When I put my bag in the bin over my seat after boarding the plane for Western Europe two weeks ago, the man in the seat across from mine said, “You can go ahead and close the bin now.” On the face of it, there was nothing ‘wrong’ with this statement. It was not insulting. It did not injure me. What could be problematic about this simple statement?
My mind said, ignore him. “He is a white man. He just couldn’t stop himself from telling you what to do.”
In the intervening two weeks, I have tried to put that man and his words out of my mind. He meant no harm. He meant to be helpful. Never mind what he meant, I tell myself – his words were nothing to you.
I don’t know whether that man has thought about that snippet of an interchange since that time, or not. I am noticing however, that more than two weeks later, that man and his words are still taking up space inside my head.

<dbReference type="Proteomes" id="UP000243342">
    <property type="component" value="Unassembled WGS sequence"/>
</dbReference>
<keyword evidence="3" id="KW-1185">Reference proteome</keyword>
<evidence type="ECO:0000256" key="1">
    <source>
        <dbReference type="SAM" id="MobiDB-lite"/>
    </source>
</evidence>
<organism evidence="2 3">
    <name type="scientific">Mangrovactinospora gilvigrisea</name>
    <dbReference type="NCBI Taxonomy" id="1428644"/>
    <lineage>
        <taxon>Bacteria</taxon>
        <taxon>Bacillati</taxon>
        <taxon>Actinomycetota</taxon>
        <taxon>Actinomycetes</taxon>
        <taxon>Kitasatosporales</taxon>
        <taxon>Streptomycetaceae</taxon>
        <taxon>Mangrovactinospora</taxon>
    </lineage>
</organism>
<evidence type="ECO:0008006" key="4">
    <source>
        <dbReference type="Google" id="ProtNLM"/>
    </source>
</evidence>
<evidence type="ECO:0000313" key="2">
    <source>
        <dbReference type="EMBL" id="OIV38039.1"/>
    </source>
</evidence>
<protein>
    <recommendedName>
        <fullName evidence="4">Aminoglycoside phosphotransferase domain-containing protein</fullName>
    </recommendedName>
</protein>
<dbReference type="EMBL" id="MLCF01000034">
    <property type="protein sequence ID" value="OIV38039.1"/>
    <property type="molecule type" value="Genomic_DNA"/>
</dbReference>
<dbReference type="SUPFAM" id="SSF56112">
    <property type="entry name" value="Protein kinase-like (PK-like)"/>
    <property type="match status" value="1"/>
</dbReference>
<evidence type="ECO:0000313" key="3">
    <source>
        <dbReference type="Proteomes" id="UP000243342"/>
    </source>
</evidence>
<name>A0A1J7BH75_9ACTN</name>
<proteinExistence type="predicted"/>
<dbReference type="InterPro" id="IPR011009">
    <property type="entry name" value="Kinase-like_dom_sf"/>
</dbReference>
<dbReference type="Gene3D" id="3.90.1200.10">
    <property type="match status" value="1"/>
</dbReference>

Implicit racism, the way that white people, no doubt subconsciously and without awareness, seek to put themselves in charge of whatever situation they encounter with PGM, is part of my everyday life experience when I am in the presence of white people. Often, this is done in the guise of being helpful, or moving things forward. It is nevertheless one of the ways that white supremacy, the idea that white people know best, should be in charge of things, and PGM are best off following the directions of white people, plagues relationships between white people and PGM.
These small, unaware acts of white supremacy challenge and interfere with efforts to develop relationships of equity and parity. Only relationships characterized by equity and parity can result in true collaboration. Only true collaboration can lead us to communities, organizations, and societies characterized by justice and fairness and that work well for us all.